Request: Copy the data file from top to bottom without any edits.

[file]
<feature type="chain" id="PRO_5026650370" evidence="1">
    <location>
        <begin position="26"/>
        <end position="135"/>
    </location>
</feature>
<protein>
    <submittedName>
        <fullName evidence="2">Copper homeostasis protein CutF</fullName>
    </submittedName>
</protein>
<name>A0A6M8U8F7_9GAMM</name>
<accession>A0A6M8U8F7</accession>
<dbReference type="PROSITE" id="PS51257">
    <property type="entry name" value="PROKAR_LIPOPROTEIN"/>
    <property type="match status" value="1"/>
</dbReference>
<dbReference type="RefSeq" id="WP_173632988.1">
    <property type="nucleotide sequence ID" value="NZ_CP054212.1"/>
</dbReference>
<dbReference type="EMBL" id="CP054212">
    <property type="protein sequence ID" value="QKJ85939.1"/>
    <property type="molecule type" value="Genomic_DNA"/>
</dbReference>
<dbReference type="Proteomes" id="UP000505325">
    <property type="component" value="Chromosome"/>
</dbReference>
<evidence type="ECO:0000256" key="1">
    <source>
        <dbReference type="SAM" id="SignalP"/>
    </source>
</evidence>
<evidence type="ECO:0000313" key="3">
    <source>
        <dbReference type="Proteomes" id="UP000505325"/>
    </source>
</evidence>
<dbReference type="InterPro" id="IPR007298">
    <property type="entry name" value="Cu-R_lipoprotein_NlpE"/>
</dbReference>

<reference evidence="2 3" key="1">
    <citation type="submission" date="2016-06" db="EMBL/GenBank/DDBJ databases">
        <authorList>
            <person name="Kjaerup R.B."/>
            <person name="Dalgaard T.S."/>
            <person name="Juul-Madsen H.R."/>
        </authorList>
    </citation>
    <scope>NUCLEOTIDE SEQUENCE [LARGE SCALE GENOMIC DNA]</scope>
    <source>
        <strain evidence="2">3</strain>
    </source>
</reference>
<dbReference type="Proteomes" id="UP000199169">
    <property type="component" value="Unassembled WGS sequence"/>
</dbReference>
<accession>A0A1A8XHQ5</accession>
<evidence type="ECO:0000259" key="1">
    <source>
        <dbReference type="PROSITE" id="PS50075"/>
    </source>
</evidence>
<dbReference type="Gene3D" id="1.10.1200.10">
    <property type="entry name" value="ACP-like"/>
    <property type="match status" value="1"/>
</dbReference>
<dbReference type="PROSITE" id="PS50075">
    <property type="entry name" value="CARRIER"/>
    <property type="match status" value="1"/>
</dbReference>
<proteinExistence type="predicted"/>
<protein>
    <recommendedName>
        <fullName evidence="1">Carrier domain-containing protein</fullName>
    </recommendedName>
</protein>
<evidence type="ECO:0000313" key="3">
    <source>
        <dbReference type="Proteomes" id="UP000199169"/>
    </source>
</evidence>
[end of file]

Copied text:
<feature type="chain" id="PRO_5026650370" evidence="1">
    <location>
        <begin position="26"/>
        <end position="135"/>
    </location>
</feature>
<protein>
    <submittedName>
        <fullName evidence="2">Copper homeostasis protein CutF</fullName>
    </submittedName>
</protein>
<name>A0A6M8U8F7_9GAMM</name>
<accession>A0A6M8U8F7</accession>
<dbReference type="PROSITE" id="PS51257">
    <property type="entry name" value="PROKAR_LIPOPROTEIN"/>
    <property type="match status" value="1"/>
</dbReference>
<dbReference type="RefSeq" id="WP_173632988.1">
    <property type="nucleotide sequence ID" value="NZ_CP054212.1"/>
</dbReference>
<dbReference type="EMBL" id="CP054212">
    <property type="protein sequence ID" value="QKJ85939.1"/>
    <property type="molecule type" value="Genomic_DNA"/>
</dbReference>
<dbReference type="Proteomes" id="UP000505325">
    <property type="component" value="Chromosome"/>
</dbReference>
<evidence type="ECO:0000256" key="1">
    <source>
        <dbReference type="SAM" id="SignalP"/>
    </source>
</evidence>
<evidence type="ECO:0000313" key="3">
    <source>
        <dbReference type="Proteomes" id="UP000505325"/>
    </source>
</evidence>
<dbReference type="InterPro" id="IPR007298">
    <property type="entry name" value="Cu-R_lipoprotein_NlpE"/>
</dbReference>

<reference evidence="2 3" key="1">
    <citation type="submission" date="2016-06" db="EMBL/GenBank/DDBJ databases">
        <authorList>
            <person name="Kjaerup R.B."/>
            <person name="Dalgaard T.S."/>
            <person name="Juul-Madsen H.R."/>
        </authorList>
    </citation>
    <scope>NUCLEOTIDE SEQUENCE [LARGE SCALE GENOMIC DNA]</scope>
    <source>
        <strain evidence="2">3</strain>
    </source>
</reference>
<dbReference type="Proteomes" id="UP000199169">
    <property type="component" value="Unassembled WGS sequence"/>
</dbReference>
<accession>A0A1A8XHQ5</accession>
<evidence type="ECO:0000259" key="1">
    <source>
        <dbReference type="PROSITE" id="PS50075"/>
    </source>
</evidence>
<dbReference type="Gene3D" id="1.10.1200.10">
    <property type="entry name" value="ACP-like"/>
    <property type="match status" value="1"/>
</dbReference>
<dbReference type="PROSITE" id="PS50075">
    <property type="entry name" value="CARRIER"/>
    <property type="match status" value="1"/>
</dbReference>
<proteinExistence type="predicted"/>
<protein>
    <recommendedName>
        <fullName evidence="1">Carrier domain-containing protein</fullName>
    </recommendedName>
</protein>
<evidence type="ECO:0000313" key="3">
    <source>
        <dbReference type="Proteomes" id="UP000199169"/>
    </source>
</evidence>